Emerging markets lagged their developed counterparts, and the MSCI EM closed 1.5% lower in US Dollar terms, partly due to the poor performance of Chinese equities. Unease also exists due to the still-rapidly increasing rate of COVID-19 infections in countries such as Brazil and India.

The vaccine, and vaccine nationalism, have also entered the geopolitical realm. European Union Internal Market Commissioner Thierry Breton announced that the bloc would not allow the AstraZeneca vaccines produced in the EU to be exported until the company had fulfilled its commitments to the EU. Meanwhile, Russia’s Sputnik vaccine has gained traction, especially amongst emerging market buyers. A Kremlin announcement that French President Emmanuel Macron and German Chancellor Angela Merkel had held talks with President Vladimir Putin gave lie to Breton’s comment that Europe did not need the Sputnik V vaccine.

South African Market Themes

South African equities, although lagging global peers, closed the month in the green as the All Share Index gained 1.5%. Small-cap shares shone, with the subindex closing 7.6% higher. This is partly attributable to the nascent domestic economic recovery, as more domestically focused stocks (small and mid-caps) regained lost ground.

South African fixed income assets were mixed. Nominal bonds had a poor month, with the ALBI giving up 2.5%. The local market did not escape the global bond meltdown unscathed. In the first three  months of 2021, foreign selling amounted to R38 billion, largely in response to global developments but partly also in reflection of poor local fundamentals and debt metrics.

“The property market continued to improve, with a further 1.6% uptick meaning it has gained 8% for the year-to-date. From its historical lows, the ALPI has shown an encouraging 34.1% improvement as listed property companies cleaned house, mergers and acquisitions continued, struggling companies strengthened their balance sheets and listed companies off-loaded some of their non-performing assets.”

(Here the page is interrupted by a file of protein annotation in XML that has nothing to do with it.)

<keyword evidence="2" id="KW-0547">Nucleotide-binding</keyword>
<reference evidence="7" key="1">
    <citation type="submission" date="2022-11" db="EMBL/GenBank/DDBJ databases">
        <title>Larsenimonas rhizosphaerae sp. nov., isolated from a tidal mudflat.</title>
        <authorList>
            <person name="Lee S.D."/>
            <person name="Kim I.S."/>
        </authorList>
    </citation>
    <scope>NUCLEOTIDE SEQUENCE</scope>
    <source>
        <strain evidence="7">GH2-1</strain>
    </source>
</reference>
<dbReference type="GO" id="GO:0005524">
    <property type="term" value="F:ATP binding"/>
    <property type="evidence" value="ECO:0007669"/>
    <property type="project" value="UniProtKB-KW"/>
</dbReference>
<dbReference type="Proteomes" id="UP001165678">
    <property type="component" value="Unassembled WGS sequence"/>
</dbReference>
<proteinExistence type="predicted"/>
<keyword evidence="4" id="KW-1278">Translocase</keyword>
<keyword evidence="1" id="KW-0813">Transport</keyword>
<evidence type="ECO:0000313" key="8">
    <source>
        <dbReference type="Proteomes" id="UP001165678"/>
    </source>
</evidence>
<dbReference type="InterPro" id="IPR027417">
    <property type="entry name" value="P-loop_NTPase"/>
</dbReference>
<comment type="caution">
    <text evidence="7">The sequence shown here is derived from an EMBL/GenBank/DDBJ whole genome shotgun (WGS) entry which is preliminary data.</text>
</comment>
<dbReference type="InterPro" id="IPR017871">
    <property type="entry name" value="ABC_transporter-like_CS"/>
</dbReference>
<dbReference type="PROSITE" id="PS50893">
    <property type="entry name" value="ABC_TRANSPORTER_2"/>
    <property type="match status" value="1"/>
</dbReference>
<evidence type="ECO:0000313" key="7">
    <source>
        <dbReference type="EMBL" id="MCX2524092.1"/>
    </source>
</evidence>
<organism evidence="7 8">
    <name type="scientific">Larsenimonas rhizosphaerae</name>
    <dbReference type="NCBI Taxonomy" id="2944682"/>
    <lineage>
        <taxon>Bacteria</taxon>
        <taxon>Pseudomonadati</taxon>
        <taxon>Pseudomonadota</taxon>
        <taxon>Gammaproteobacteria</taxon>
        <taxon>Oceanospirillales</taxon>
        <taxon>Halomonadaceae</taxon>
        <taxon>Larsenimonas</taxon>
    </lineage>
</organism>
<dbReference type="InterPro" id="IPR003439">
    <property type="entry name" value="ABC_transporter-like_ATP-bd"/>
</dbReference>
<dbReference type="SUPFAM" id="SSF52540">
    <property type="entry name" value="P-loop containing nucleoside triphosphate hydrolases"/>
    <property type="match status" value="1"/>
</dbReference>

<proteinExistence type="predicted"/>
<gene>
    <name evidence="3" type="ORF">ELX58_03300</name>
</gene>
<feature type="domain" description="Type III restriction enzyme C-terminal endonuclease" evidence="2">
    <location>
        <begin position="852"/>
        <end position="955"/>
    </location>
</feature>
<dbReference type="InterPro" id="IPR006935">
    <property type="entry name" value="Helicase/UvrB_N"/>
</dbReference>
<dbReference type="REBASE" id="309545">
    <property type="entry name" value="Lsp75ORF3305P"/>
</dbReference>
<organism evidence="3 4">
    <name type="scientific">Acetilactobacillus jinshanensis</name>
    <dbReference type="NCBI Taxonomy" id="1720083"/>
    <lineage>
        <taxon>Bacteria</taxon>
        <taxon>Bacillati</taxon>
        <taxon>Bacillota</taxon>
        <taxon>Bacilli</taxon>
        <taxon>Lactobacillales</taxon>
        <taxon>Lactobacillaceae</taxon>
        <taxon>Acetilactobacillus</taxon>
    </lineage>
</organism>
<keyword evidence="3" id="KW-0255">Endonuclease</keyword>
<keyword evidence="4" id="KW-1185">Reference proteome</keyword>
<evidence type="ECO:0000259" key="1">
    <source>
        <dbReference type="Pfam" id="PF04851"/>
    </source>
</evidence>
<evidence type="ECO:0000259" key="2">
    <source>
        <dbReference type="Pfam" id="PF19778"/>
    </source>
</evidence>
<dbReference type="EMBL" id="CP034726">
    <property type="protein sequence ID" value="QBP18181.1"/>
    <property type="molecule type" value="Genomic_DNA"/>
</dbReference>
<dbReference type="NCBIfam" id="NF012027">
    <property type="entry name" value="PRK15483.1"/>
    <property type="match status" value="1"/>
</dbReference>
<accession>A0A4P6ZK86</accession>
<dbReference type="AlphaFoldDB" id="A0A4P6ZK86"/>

Inflation-Linked Bonds (ILBs) were modestly higher, with the CILI gaining 0.6% for the month.

The domestic growth outlook has improved somewhat as the economy continues to reopen. Stats SA reported that Gross Domestic Product had expanded by 6.3% quarter-on-quarter in the final quarter of 2020. The South African Reserve Bank reiterated its more dovish stance at the March Monetary Policy Committee meeting, electing to keep the repurchase rate unchanged at 3.5%. The bank cited a relatively benign inflationary outlook, the nascent economic recovery and the likelihood of a Third Wave as reasons for remaining accommodative. In terms of the inflation outlook, however, the sharp increase in fuel prices will have a downstream effect (as the impact on supply-side prices filters through) and will hit consumers’ pockets hard in the coming month. Coupled with a relatively weak rand, the global increase in energy prices saw pump prices increase by over R1 in early April. The rand nonetheless showed an improvement against the Greenback in the month, appreciating from R15.05 per dollar to R14.79 per dollar at month-end.

“The South African vaccination roll-out continues to face heavy criticism from opposition parties, the public and the private sector. While it is encouraging that the government reportedly recouped the full amount paid for the AstraZeneca vaccine (proven to be inadequate in combating the South African strain of the virus), the situation regarding procurement and distribution is untenable.”

By the end of March, only 120 000 healthcare workers had been vaccinated. The initially laudable target of having herd immunity by September 2021 seems like a mirage, unless the private sector is allowed to get involved. In the US, where companies such as Walmart are a key part of the roll-out, the programme is progressing in leaps and bounds.

South Africans were left somewhat conflicted about the restrictions put in place over the pending Easter break. While most welcomed the few additional restrictions imposed, the increases in the numbers of people allowed to attend large gatherings (including religious services) were greeted with concern from some quarters. The fear is that non-adherence to social distancing, larger gatherings and the cross-border movement of people will accelerate the pace at which the expected Third Wave hits the country. New cases are expected to tick up about two or three weeks after the Easter holidays. The country can ill afford a return to higher levels of restrictions.

 

Performance

World Market Indices Performance

Quarterly return of major indices

Local Market Indices Performance

Returns of the FTSE/JSE sectors and indices